Comparing Hoffman to Gossage and Wilhelm, however, is more difficult because of the manner in which each of those pitchers was used. During his nine-year peak, Gossage averaged 93 innings per season. Take out 1979, which he missed most of because of a thumb injury, and the strike-shortened 1981 and his average jumps up to 104 innings in his seven full seasons during that stretch. Gossage also threw 141 2/3 innings of pure relief in 1975, his first full season as a bullpen stopper. Wilhelm, meanwhile, pitched most of his career before the saves statistic was invented in 1969 and surpassed 100 innings of relief work eight times in his first 14 seasons. By comparison, Hoffman averaged less than 63 innings pitched in his 15 20-save seasons.
Hoffman's comparatively light workloads play a large part in his his less-than-convincing showings in the wins above replacement stats, all of which are cumulative, and none of which rank him higher than fourth among relief pitchers. Hoffman, who never made a major league start, threw just 1,089 1/3 innings in his career, 30 percent fewer than the amount of relief innings thrown by Gossage, and just 58 percent as many relief innings as Wilhelm. However, WXRL, which is also cumulative but is weighted by the importance of the game situation, does rank Hoffman second (albeit distantly) to Rivera but ahead of the third-place Gossage while bumping Wilhelm all the way down to seventh. Similarly, Hoffman's poor showing on the list of career saves of more than three outs (he's 72nd) has more to do with the usage patterns for closers during his career than anything else. In the 18 seasons since his rookie year of 1993, Hoffman ranks second to only Rivera in saves of more than three outs.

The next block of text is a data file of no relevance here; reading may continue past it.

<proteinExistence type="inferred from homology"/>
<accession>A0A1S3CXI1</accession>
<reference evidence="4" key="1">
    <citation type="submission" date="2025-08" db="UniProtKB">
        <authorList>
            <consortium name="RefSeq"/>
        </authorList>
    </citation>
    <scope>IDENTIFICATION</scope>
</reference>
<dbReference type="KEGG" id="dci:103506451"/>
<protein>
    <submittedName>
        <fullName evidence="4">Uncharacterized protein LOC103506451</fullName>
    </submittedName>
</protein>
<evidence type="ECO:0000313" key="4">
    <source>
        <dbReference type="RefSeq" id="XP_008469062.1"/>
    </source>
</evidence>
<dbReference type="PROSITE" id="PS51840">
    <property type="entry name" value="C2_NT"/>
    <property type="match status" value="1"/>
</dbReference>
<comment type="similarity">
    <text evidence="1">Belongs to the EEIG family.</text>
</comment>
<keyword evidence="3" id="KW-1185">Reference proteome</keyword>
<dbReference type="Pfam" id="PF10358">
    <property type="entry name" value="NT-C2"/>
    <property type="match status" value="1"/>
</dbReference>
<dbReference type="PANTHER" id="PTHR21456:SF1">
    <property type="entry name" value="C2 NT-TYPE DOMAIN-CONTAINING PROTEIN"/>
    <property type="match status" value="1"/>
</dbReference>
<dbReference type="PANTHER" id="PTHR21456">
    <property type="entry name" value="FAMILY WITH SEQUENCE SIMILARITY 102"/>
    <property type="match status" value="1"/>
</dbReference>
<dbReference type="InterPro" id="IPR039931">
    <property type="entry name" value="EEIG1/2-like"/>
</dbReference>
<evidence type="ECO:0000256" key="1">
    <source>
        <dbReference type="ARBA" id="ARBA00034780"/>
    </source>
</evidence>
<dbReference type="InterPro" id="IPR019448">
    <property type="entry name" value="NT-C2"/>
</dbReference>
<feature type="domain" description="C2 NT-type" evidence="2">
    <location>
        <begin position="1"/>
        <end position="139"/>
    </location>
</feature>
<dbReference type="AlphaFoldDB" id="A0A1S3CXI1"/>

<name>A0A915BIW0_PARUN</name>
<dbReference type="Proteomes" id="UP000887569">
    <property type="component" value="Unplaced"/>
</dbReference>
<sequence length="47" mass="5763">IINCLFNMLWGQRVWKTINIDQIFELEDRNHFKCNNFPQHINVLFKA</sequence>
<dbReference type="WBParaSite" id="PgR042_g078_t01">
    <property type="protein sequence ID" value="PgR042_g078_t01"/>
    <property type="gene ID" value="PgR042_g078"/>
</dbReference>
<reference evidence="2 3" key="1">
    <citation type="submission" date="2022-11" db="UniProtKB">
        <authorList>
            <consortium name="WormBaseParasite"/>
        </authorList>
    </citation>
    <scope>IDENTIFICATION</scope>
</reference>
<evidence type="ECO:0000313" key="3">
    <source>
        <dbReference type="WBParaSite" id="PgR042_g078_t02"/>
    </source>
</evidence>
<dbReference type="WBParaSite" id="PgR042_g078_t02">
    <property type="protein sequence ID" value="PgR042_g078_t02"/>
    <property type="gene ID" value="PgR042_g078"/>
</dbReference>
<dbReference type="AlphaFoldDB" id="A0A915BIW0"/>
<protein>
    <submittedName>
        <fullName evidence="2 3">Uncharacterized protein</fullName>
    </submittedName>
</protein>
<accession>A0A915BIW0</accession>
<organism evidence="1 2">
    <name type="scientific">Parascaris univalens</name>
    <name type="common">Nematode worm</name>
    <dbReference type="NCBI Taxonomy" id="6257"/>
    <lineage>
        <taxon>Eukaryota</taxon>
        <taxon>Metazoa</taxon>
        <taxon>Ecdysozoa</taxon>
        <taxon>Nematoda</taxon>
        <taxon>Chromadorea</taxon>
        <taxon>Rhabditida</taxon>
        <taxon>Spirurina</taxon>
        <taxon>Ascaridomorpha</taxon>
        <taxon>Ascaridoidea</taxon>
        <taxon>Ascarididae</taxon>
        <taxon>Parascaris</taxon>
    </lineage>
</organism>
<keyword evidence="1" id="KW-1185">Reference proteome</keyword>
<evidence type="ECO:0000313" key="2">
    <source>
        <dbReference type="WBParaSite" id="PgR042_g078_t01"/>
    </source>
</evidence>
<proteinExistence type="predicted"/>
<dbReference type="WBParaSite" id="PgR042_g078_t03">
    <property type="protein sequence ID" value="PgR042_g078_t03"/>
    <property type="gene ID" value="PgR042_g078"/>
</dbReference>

As a result, where you rank Hoffman relative to Wilhelm and Gossage really depends on whether you prefer a lock-down, three-out closer, or an old-school multi-inning fireman with somewhat less consistent results. It's hard to ignore the fact that Wilhelm threw nearly twice as many innings of relief while also posting a superior ERA+ (Hoffman ranks 12th in ERA+ among relievers with 500 or more innings pitched, below current Reds closer Francisco Cordero and former Blue Jays and Angels set-up man Mark Eichhorn) and converting far more than twice as many saves of more than three outs. Gossage ranks second all-time in the latter category and is second to Rivera in bWAR among relievers if you eliminate the seasons Wilhelm and Gossage spent as starters (1959 for Wilhelm, 1976 for Gossage). Wilhelm, meanwhile, leads in WARP among relievers. Hoffman leads the trio in saves, save percentage, fWAR, WXRL, K/9, K/BB, and WHIP, but, again, with just 58 percent as many relief innings pitched as Wilhelm and 30 percent fewer than Gossage.
Each of the three had a dominant run of nine consecutive seasons. If we narrow our focus to those seasons alone, we get the following:
That peak performance gives Gossage a clear edge, and Wilhelm's combined advantage in innings and adjusted ERA is just too much to look past despite Hoffman's higher-leverage work. As a result, we get a list of the six best relievers in baseball history that looks like this:
1. Mariano Rivera
2. Goose Gossage
3. Hoyt Wilhelm
4. Trevor Hoffman
5. Billy Wagner
6. Lee Smith
Hoffman's position on that list, as well as his soon-to-be second place standing on the all-time saves list, should hold for years to come. It seems we have finally reached the point at which a closers' ability to accumulate saves has maxed out. Yes, Francisco Rodriguez just set the single-season mark in 2008 with 62, but Bobby Thigpen's record of 57 had stood since 1990, and other than Rodriguez, who has 268 career saves, there is no active closer under the age of 30 with more than 200 saves to his name, which is still only a third of the way to Hoffman's record total. More significantly, the consistency and longevity Hoffman displayed across his 18-year career (except for 2003, which was lost to a pair of shoulder surgeries) has not become any more common among relief aces. The Hall of Fame doesn't need to include closers the way it needs to included both catchers and second basemen, but if it does include closers, it needs to have Trevor Hoffman.